Karlstor (Charles Gate) is one of Munich’s town gates which dates back to the 14th century. It was integrated into the square at the Karlsplatz. Today it is one of the busiest pedestrian zones in the city.
Three gates of the demolished medieval fortification have survived to this day - the Isartor in the east, the Sendlinger Tor in the south and the Karlstor in the west of the inner city. The Karlstor is the oldest building at Stachus, a grand square dominated by the Justizpalast (Palace of Justice).This gate was part of a large 14th century city wall which replaced the smaller city wall from the 12th century. The city wall was destroyed at around 1800, and the Karlstor became the center of a new square, Karlsplatz links Neuhauser Strasse to Karlsplatz. Two buildings were built next to the Karlstor, forming a symmetrical halve circle, symbolizing the opening of the city towards the outside.
Construction on sk. Michael kirche ( church ) was started in 1583 and completed in the early part of the Baroque period. The exterior architecture is typical of Bavarian architecture of the period.
The bronze sculpture show is of the archeangel Michael ( father Adam ) subduing his adversary Satan ( aka Lucifer, Beelzebub, the devil, son of the morning, old scratch, etc. ) during the war in heaven. The sculpture which is located near the main church entrance, is a very well crafted eye catcher.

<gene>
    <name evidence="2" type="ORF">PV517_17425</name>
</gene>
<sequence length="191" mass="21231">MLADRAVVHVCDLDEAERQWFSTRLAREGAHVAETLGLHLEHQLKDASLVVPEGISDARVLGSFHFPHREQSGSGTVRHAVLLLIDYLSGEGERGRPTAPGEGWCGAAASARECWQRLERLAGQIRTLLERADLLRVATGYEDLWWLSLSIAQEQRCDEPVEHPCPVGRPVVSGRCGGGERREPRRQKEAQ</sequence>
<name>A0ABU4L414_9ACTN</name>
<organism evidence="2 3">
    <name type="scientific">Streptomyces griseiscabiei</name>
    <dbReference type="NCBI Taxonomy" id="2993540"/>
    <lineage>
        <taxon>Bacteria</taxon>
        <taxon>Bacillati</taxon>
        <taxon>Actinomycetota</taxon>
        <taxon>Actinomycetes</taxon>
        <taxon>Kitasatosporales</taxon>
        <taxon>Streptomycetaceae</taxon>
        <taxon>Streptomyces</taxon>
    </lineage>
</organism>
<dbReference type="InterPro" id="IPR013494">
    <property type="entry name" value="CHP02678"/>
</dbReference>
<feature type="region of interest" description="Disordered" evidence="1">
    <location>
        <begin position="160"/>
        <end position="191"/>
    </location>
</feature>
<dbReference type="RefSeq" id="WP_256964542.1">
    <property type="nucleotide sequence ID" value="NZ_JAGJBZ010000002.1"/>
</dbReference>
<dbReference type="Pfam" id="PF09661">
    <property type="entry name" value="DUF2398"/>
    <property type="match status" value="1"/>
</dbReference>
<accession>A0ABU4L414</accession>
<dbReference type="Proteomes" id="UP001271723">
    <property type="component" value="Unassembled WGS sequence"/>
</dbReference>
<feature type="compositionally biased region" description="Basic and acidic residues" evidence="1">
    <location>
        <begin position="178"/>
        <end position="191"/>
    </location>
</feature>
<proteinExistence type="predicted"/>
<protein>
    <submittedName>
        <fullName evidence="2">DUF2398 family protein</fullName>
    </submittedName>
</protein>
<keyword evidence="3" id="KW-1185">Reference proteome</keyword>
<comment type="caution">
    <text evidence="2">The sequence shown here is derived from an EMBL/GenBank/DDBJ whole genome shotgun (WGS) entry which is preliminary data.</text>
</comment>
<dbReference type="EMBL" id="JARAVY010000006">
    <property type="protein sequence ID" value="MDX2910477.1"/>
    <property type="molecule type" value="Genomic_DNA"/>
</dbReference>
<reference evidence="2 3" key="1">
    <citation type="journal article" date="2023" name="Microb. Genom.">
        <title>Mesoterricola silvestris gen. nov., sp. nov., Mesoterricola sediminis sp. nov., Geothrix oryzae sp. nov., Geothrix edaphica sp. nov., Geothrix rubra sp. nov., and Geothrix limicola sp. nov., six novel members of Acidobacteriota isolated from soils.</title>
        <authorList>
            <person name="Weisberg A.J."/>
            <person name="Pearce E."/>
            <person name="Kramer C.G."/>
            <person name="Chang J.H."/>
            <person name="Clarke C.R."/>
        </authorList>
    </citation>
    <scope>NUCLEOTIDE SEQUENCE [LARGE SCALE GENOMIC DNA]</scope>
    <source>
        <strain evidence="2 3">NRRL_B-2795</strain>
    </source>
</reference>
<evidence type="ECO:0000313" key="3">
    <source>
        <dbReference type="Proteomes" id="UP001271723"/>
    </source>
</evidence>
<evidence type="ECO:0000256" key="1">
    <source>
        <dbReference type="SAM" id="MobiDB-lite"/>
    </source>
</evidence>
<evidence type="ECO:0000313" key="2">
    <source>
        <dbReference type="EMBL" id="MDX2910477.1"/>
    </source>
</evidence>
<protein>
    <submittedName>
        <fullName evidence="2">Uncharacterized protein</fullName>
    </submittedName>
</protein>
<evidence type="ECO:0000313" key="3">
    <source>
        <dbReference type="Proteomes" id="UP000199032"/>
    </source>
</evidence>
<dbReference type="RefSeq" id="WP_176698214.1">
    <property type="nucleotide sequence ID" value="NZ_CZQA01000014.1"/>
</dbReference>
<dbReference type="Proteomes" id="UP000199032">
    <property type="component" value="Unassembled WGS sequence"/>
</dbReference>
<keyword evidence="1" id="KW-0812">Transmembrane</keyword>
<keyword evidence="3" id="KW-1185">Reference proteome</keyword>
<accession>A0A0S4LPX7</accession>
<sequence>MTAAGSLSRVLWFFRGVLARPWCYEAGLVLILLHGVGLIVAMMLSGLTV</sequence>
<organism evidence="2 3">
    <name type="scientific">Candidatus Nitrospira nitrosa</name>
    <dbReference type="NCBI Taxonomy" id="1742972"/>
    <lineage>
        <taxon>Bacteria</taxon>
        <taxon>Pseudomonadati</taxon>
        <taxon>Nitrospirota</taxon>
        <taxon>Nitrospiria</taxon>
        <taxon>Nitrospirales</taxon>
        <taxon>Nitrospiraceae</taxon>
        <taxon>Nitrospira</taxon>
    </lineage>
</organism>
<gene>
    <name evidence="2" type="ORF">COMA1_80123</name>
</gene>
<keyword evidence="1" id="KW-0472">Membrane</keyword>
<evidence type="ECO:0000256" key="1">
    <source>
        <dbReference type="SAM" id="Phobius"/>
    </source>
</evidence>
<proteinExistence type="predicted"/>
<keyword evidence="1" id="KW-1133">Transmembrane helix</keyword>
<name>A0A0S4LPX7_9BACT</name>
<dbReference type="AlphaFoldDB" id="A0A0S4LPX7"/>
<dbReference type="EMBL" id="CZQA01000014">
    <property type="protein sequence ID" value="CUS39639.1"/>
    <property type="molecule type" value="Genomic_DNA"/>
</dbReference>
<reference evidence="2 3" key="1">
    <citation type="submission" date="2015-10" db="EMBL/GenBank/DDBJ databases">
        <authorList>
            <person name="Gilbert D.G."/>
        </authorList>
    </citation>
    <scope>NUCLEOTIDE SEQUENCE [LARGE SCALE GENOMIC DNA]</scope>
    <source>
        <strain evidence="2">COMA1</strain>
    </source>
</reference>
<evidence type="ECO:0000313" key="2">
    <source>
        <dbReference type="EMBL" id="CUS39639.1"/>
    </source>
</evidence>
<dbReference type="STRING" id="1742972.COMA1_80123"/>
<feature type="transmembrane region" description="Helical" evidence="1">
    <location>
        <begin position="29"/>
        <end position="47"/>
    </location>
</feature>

Several very high ranking Bavarians were entombed in this church, including mad king Ludwig ll, whose body was found mysteriously floating in a nearby lake after he drained the national treasury constructing his fairy tale castles. His castles are now some the most popular tourist attractions in Bavaria.
The large fountain partially shown in the photo was crafted in Karlsplatz prior to the 1972 Olympic games. People cool off in the fountain on hot Summer days. However, there were no takers on this unusually cold morning in late May, when the temperature was stightly above the freezing mark. Karlsplatz was named in honor of an unpopular beaurocrat Karl Theodor. The locals later starting calling the square Stachus, after a popular biergarten proprieter. The name stuch ( pun intended ).
The magnificent palace shown behind ( on the west side ) of the square is Justizpalast, which as you probably guessed, means palace of justice. ( Isn't learning German fun ? ) Construction on Justizpalast began in 1891 and was completed 7 years later. The architectural style can best be described as neo-Ranaissance, although Baroque and Rokoko elements are also evident. The columns on the four corners of the palace are topped with interesting pinnacles. The statues around the top balcony are ancient symbols of justice. The copper roof is discolored by heavy oxidation and could use a little refreshing. With that in mind judge Hundwalder gives the palace a score of 8.2. The palace still houses Bavaria's highest court. Fortunately, I idid not get to see first hand how the system works, although I probably came close a couple of times.
The neo-Renaissance dome you see behind the court palace is the main dome of the Hauptbahnhof, which is Muenchen's gigantic but fascinating train station ( a city within a city ). From there you can easily journey most anywhere in Europe.
Achtung ! Leave yourself a lot of time to catch your train unless you are greatly skilled at forced marching.